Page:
One common phrase I’ve heard at conferences discussing proposed reforms to presidential primaries is something along the lines of, “Reformers are always targeting last cycle’s election.” That is, sometimes reformers are too myopic in trying to fix last cycle’s changes and fail to recognize the unintended consequences it could have on the next cycle—or that changes in events may alter how we view the next cycle.
I want to focus on two items for consideration well ahead of the 2020 Democratic presidential primaries. The first are changes to the Iowa caucuses. The second are changes to the primary calendar. Some speculation follows the observations of each change, with an assumption that a significant number of Democratic candidates (say, at least 10 and probably more than 15 viable candidates) will run, similar to the number in the 2016 Republican presidential nominating contest.
The Democratic caucuses in Iowa have long had distinctive features. Democratic voters show up at precinct caucus sites and publicly express support for one candidate or another. They group together in wings of the precinct site. Then there’s a period of “realignment,” where supporters of non-viable candidates (those with few supporters) throw their support behind another, more viable candidate. The caucus site names a winner; no popular vote is taken. Those caucus site winners are compiled into an overall distribution of delegates.
Multiple reforms appear to be shaping up for 2020. The caucus will resemble more of a traditional primary, if all the changes are approved. There will be absentee voting, which should dramatically increase popular participation. Raw vote totals will be released.
But it also means that this “realignment” may disappear. This was a potentially crucial opportunity for insurgent candidate Barack Obama in 2008. Reports widely circulated before the Iowa caucuses in 2008 that Bill Richardson, a second-tier candidate, had urged his supporters to throw their support behind Mr. Obama in the event of realignment (the same was true for marginal candidate Dennis Kucinich). The realignment period offered a kind of ranked choice voting. It also prevent too much fragmentation: three candidates—Mr. Obama, John Edwards, and Hillary Clinton—secured about 97% of precincts.
The Iowa caucus changes haven’t been finalized yet, but if the Iowa caucuses look more like a traditional primary, or the Republican caucuses in Iowa in 2016, we would expect to see more fracturing (no candidate broke 30% of the popular vote), more delegates awarded to more candidates, and, potentially, less opportunities for the kind of second-choice realignment that Mr. Obama benefited from in 2008.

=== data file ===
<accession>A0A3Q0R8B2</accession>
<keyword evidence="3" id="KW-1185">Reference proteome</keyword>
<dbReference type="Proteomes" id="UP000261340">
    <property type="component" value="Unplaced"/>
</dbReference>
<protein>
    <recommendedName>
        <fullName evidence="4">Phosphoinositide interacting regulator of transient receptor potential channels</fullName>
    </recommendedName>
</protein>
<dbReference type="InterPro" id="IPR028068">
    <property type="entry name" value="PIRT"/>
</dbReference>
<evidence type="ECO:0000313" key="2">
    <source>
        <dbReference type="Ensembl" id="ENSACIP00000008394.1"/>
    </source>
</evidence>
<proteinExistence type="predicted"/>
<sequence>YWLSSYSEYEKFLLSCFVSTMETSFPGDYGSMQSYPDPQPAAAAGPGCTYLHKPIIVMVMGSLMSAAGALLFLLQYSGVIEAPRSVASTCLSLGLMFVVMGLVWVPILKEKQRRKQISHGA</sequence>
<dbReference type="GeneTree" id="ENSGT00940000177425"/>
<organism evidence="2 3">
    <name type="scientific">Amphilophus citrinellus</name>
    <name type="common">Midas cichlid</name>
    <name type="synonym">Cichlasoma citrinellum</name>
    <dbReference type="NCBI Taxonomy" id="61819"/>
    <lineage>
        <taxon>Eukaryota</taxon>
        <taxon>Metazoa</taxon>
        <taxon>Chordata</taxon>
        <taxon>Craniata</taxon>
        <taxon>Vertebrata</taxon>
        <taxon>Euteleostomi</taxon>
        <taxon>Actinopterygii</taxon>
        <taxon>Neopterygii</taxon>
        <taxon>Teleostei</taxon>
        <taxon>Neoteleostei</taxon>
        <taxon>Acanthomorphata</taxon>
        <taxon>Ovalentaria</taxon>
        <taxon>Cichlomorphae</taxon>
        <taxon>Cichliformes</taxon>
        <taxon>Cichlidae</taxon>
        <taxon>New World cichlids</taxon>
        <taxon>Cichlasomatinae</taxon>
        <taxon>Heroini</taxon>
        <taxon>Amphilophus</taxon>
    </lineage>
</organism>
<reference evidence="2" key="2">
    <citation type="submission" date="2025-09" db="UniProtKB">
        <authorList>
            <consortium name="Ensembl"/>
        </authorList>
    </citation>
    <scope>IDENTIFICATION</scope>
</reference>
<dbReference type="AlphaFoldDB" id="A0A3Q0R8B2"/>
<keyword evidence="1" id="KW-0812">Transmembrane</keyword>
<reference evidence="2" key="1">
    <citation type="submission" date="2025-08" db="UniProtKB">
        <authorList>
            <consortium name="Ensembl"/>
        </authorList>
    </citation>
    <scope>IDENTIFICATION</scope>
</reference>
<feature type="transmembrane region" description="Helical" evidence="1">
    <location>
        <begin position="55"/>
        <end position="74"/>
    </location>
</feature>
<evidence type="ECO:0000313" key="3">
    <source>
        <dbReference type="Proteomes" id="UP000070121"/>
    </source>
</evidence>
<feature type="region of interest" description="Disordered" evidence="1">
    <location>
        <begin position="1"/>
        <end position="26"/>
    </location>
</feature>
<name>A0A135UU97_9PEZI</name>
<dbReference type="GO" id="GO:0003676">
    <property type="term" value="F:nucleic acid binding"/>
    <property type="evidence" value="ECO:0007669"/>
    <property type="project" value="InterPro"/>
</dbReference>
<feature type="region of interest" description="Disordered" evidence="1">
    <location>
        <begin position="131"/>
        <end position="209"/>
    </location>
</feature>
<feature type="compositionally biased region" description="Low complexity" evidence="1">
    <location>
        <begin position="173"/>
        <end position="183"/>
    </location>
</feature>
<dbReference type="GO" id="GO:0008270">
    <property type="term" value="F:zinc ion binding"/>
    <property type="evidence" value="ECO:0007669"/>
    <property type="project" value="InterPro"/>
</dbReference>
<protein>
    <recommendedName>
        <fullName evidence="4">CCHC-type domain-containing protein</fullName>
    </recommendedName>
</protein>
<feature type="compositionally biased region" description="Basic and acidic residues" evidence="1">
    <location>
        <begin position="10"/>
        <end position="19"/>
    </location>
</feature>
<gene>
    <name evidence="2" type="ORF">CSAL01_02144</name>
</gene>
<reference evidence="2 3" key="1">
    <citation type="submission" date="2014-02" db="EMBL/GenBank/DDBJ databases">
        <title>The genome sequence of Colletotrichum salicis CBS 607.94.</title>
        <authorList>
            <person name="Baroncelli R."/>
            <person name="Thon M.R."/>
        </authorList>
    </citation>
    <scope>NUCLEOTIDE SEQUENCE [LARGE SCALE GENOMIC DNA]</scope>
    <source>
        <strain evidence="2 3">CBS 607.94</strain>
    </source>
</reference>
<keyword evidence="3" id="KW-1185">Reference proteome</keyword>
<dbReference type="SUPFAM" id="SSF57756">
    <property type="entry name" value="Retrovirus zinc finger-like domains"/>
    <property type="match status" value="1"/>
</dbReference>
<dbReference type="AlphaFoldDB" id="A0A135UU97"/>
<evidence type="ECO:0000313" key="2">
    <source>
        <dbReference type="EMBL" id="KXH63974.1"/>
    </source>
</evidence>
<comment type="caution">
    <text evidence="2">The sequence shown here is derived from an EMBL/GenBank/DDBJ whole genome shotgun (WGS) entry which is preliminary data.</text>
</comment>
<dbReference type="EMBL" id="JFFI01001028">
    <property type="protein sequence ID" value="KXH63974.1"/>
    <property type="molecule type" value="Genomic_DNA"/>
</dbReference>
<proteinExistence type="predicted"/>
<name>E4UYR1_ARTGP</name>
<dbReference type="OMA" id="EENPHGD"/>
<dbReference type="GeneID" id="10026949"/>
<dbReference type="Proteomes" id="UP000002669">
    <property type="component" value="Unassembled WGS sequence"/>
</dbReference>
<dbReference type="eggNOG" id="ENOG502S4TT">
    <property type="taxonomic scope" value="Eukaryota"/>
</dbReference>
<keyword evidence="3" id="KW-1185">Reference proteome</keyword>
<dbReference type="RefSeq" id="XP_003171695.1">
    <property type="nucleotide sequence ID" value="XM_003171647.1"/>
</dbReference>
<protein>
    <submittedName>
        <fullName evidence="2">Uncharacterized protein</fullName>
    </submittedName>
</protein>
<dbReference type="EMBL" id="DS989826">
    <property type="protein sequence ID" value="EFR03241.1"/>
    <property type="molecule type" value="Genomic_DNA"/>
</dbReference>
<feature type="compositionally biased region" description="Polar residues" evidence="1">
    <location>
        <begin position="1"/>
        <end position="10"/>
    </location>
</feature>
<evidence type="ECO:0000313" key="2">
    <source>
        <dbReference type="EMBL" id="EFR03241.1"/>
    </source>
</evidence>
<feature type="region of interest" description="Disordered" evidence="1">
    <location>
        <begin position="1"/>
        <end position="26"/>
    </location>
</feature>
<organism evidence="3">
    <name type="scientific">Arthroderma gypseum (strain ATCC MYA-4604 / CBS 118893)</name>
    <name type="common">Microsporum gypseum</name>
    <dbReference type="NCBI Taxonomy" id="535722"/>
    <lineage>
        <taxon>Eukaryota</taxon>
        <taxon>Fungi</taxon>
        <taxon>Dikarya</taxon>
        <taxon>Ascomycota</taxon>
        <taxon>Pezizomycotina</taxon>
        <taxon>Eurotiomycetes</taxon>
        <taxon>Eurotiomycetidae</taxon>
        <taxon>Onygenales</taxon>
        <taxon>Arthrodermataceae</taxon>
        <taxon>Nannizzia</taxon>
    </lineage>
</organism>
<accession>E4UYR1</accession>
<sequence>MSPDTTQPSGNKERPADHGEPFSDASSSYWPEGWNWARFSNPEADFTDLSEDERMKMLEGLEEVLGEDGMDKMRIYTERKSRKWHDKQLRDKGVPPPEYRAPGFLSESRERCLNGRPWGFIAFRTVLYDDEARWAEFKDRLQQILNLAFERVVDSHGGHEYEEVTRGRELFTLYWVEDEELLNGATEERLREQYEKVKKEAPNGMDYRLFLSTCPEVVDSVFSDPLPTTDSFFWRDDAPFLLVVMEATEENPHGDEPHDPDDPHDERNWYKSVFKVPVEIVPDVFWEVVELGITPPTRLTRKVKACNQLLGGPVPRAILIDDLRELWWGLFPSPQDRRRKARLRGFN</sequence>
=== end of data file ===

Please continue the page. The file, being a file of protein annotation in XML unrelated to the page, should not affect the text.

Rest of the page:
Many states jockey for an early position in the primaries to exert their influence in the process. Iowa, New Hampshire, Nevada, and South Carolina have received privileged status in recent years. But by the first Tuesday in March, other states may follow suit with primaries.
In 2016, Alabama, Arkansas, Colorado, Georgia, Massachusetts, Minnesota, Oklahoma, Tennessee, Texas, Virginia, and Vermont held Democratic primaries or caucuses on the first Tuesday. In 2020, Arkansas has likely moved its primary back to May; California and North Carolina have moved their primaries up to the first Tuesday in March.
For candidates who survive the early stages, viability may come through home-state advantages, particularly among delegate-rich pools of states. Prospective candidates Elizabeth Warren (Massachusetts), Beto O’Rourke (Texas), and Julian Castro (Texas) all may find strength on this dates; so too would Kamala Harris (California), after California moves up its primary.
It’s worth noting that among the most viable challenger to Donald Trump for the Republican nomination after Super Tuesday appeared to be Ted Cruz—in part because he secured over 200 delegates that day, but largely because Texas’s primary (and 104 delegates of its 155 possible delegates he won) came on that day.
The fortune of the calendar, then, might provide added strength for certain candidates.
Speculation from procedural changes
Yes, much of this is speculative. But it’s worth considering that we often look back at a presidential primary and note certain things that occurred because of the procedures in place. The changes in this cycle will undoubtedly have some impact on the Democratic presidential primaries. We won’t really know what those look like until after the fact, but I hope thinking structurally and drawing some recent comparisons offers some useful perspective ahead of the 2020 presidential primaries.